The House Ways and Means Committee passed a one-year "patch" for the alternative minimum tax by a vote of 22 to 16, but Republican members said the bill has no chance of becoming law because of its revenue-raising offsets.
The Republicans pointed to comments made last week by Senate Finance Committee chairman Max Baucus, D-Mont., who is attempting to introduce an amendment that contains an AMT patch without offsets to a House tax extenders bill slated for consideration in the Senate.
Baucus had said, "We all know [an AMT patch is] not going to be paid for, so why go through all the motions?"
Ways and Means ranking minority member Jim McCrery, R-La., repeated those remarks yesterday, saying, "Everybody in this room knows this bill is just for show and has no prospect of getting through the Senate."
During the debate on the AMT bill, which was sponsored by Ways and Means chairman Charles Rangel, D-N.Y., Republicans introduced several amendments that would remove the revenue-raising provisions, but those attempts failed. The provisions include scale-backs of deductions for oil companies, and limiting tax treaty benefits for companies operating in tax havens.
The committee's action is just the latest round of what has been a contentious debate between parties about how to handle the AMT. Democrats insist on providing offsets to the patch in an attempt to adhere to pay-go rules, but Republicans argue that a bill intended to lower taxes should not be paid for by tax increases elsewhere.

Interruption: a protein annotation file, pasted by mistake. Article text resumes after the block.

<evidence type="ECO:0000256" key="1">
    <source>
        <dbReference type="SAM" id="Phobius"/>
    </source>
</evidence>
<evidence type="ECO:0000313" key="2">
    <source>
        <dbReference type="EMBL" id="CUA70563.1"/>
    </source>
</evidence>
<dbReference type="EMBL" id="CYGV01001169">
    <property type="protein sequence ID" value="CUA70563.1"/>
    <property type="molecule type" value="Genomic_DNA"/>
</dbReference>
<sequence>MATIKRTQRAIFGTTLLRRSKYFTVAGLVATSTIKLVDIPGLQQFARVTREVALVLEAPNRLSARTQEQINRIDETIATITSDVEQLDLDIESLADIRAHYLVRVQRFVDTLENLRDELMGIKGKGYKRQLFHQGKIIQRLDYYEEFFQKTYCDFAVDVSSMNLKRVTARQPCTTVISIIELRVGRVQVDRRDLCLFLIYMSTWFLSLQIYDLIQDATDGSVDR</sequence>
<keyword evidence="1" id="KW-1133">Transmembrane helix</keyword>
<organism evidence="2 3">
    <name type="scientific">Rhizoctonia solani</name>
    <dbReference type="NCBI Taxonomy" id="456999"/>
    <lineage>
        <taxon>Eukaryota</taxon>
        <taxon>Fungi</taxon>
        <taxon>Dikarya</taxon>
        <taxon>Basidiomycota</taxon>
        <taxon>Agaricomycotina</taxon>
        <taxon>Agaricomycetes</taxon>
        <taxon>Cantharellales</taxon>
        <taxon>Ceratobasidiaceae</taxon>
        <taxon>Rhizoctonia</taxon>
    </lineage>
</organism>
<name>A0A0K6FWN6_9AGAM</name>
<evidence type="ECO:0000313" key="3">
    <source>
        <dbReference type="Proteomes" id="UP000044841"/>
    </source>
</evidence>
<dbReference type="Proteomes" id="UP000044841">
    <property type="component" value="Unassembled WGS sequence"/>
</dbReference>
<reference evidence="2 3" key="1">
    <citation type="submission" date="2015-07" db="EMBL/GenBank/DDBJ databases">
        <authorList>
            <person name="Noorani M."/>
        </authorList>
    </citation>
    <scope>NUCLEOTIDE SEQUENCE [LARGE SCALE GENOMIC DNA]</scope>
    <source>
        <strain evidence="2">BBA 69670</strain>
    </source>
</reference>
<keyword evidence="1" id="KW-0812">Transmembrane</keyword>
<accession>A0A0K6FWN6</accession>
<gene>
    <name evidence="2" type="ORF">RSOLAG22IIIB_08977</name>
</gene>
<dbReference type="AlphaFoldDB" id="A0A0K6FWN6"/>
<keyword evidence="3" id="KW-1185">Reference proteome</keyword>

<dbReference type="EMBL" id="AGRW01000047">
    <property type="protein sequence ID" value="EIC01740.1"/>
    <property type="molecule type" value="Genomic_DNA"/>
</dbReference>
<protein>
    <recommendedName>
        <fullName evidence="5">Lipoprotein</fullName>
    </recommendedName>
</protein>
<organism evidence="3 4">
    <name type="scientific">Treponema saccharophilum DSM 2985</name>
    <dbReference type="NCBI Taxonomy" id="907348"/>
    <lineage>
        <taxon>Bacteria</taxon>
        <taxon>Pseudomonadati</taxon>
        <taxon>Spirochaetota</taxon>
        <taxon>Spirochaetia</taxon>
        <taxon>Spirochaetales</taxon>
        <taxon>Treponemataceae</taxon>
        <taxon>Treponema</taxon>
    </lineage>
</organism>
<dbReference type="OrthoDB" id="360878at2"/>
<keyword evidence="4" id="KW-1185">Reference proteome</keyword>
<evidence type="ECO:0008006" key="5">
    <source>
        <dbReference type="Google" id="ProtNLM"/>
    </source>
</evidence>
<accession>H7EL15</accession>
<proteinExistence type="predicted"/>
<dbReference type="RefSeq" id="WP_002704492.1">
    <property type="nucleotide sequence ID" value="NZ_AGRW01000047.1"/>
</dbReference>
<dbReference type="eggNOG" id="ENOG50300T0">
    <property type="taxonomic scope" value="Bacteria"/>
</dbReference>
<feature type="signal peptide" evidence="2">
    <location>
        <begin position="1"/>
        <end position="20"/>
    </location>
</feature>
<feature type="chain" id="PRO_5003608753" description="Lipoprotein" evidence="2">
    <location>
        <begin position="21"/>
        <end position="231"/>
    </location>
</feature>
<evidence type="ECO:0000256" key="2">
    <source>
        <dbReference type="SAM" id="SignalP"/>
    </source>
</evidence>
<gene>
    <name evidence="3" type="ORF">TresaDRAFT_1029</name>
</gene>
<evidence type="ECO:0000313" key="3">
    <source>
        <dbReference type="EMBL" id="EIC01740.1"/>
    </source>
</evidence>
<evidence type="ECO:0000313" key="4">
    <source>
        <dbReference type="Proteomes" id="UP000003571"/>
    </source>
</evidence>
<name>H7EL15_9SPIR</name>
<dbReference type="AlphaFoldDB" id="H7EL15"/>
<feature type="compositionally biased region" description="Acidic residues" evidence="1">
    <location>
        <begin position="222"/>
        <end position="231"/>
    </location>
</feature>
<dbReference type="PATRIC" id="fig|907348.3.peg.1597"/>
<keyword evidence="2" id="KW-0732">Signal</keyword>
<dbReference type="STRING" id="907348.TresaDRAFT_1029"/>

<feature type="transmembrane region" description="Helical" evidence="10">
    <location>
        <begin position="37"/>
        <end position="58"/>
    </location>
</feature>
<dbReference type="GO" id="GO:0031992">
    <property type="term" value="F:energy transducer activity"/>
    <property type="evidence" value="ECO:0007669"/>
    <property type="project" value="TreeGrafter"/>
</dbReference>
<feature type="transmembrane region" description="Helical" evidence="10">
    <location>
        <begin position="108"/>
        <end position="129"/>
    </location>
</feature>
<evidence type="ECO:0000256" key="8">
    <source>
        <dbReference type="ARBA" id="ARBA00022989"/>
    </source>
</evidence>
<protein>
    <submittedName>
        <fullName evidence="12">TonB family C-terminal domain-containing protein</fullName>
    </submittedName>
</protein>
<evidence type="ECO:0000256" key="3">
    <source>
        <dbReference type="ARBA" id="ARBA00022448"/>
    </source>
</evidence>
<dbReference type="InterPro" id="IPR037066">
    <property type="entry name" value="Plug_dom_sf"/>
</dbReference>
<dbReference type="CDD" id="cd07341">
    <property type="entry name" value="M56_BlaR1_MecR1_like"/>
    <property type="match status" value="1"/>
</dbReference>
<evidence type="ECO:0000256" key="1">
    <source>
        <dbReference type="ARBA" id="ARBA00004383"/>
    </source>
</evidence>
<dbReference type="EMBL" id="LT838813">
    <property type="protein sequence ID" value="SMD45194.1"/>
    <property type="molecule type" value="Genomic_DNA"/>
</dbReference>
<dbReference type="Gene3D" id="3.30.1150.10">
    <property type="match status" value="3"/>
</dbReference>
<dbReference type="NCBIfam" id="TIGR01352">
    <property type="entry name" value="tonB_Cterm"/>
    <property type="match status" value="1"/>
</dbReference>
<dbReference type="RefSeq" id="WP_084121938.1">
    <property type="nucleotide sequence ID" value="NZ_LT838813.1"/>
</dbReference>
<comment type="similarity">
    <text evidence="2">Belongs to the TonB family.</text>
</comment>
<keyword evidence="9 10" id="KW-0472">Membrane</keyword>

It had been a point of contention in May when the Ways and Means Committee passed the 2008 tax extenders bill, which would provide $5.4 billion of tax credit bonds, among other tax-exempt bond-related provisions.
Republicans complained that the bill did not contain AMT relief. Since Congress was barely able to pass an AMT patch last year before the tax went into effect, the matter should be taken up as soon as possible this year, they argued.
Rangel insisted that the tax would be addressed in separate legislation, and would contain revenue offsets. Republicans made several attempts to pass amendments providing for a patch or complete repeal of the tax, but they all failed.
The House-passed extenders bill is the same one Baucus is attempting to amend with his substitute language containing an AMT patch that would not be offset with revenue raising provisions. However, Senate Republicans have twice blocked the bill from being considered on the Senate floor with limited debate. They have called instead for a full and open debate on the bill.
The AMT, which applies to interest earned on private-activity bonds and some governmental and 501(c)(3) bonds, was created to prevent high-income households eligible for several tax breaks from paying little or no taxes. However, the AMT is not indexed to inflation, so more taxpayers become subject to it each year. It is estimated that more than 20 million taxpayers would become subject to the AMT in the 2008 tax year if a patch is not approved.
Meanwhile, President Bush once again vetoed the $300 billion farm bill, after a clerical error was discovered that invalidated his first veto. Congress is expected to override the veto, as it did the original one.
The farm bill contains $500 million of timber conservation tax-credit bonds, as well as several improvements to the "aggie bond" program, which helps first-time farmers and ranchers purchase land.